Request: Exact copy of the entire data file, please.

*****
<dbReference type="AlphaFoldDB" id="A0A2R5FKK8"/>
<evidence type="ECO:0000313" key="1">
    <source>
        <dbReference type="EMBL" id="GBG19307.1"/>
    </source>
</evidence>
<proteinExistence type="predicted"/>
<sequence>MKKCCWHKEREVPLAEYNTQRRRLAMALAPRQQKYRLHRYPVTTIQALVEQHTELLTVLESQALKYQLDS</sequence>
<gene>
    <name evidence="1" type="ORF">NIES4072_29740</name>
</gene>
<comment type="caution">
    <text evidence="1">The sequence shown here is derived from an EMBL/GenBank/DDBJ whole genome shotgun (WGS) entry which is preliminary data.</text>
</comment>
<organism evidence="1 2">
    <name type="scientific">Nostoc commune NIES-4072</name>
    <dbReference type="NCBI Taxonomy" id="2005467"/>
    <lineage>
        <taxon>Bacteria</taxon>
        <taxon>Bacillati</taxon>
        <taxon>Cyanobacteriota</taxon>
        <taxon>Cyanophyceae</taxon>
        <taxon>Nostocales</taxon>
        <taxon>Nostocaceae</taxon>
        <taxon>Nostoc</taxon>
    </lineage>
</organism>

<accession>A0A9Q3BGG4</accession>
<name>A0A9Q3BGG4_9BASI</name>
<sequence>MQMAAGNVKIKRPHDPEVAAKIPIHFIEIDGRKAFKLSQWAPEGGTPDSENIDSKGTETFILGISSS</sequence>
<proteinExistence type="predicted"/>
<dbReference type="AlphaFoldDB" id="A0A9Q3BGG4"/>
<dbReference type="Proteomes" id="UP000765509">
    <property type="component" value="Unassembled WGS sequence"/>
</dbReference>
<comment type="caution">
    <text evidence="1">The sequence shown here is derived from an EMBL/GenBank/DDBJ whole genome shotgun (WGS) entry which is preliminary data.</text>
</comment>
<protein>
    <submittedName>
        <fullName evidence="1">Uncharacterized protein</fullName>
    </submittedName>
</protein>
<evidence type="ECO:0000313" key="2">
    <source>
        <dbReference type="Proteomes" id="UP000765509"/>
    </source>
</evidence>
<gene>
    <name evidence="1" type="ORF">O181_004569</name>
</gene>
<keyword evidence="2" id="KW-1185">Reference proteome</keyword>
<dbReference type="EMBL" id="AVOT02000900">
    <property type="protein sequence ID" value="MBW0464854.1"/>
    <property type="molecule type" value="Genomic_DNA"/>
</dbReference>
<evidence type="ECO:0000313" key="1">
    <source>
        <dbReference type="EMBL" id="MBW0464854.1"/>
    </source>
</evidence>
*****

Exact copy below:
<dbReference type="AlphaFoldDB" id="A0A2R5FKK8"/>
<evidence type="ECO:0000313" key="1">
    <source>
        <dbReference type="EMBL" id="GBG19307.1"/>
    </source>
</evidence>
<proteinExistence type="predicted"/>
<sequence>MKKCCWHKEREVPLAEYNTQRRRLAMALAPRQQKYRLHRYPVTTIQALVEQHTELLTVLESQALKYQLDS</sequence>
<gene>
    <name evidence="1" type="ORF">NIES4072_29740</name>
</gene>
<comment type="caution">
    <text evidence="1">The sequence shown here is derived from an EMBL/GenBank/DDBJ whole genome shotgun (WGS) entry which is preliminary data.</text>
</comment>
<organism evidence="1 2">
    <name type="scientific">Nostoc commune NIES-4072</name>
    <dbReference type="NCBI Taxonomy" id="2005467"/>
    <lineage>
        <taxon>Bacteria</taxon>
        <taxon>Bacillati</taxon>
        <taxon>Cyanobacteriota</taxon>
        <taxon>Cyanophyceae</taxon>
        <taxon>Nostocales</taxon>
        <taxon>Nostocaceae</taxon>
        <taxon>Nostoc</taxon>
    </lineage>
</organism>

<accession>A0A9Q3BGG4</accession>
<name>A0A9Q3BGG4_9BASI</name>
<sequence>MQMAAGNVKIKRPHDPEVAAKIPIHFIEIDGRKAFKLSQWAPEGGTPDSENIDSKGTETFILGISSS</sequence>
<proteinExistence type="predicted"/>
<dbReference type="AlphaFoldDB" id="A0A9Q3BGG4"/>
<dbReference type="Proteomes" id="UP000765509">
    <property type="component" value="Unassembled WGS sequence"/>
</dbReference>
<comment type="caution">
    <text evidence="1">The sequence shown here is derived from an EMBL/GenBank/DDBJ whole genome shotgun (WGS) entry which is preliminary data.</text>
</comment>
<protein>
    <submittedName>
        <fullName evidence="1">Uncharacterized protein</fullName>
    </submittedName>
</protein>
<evidence type="ECO:0000313" key="2">
    <source>
        <dbReference type="Proteomes" id="UP000765509"/>
    </source>
</evidence>
<gene>
    <name evidence="1" type="ORF">O181_004569</name>
</gene>
<keyword evidence="2" id="KW-1185">Reference proteome</keyword>
<dbReference type="EMBL" id="AVOT02000900">
    <property type="protein sequence ID" value="MBW0464854.1"/>
    <property type="molecule type" value="Genomic_DNA"/>
</dbReference>
<evidence type="ECO:0000313" key="1">
    <source>
        <dbReference type="EMBL" id="MBW0464854.1"/>
    </source>
</evidence>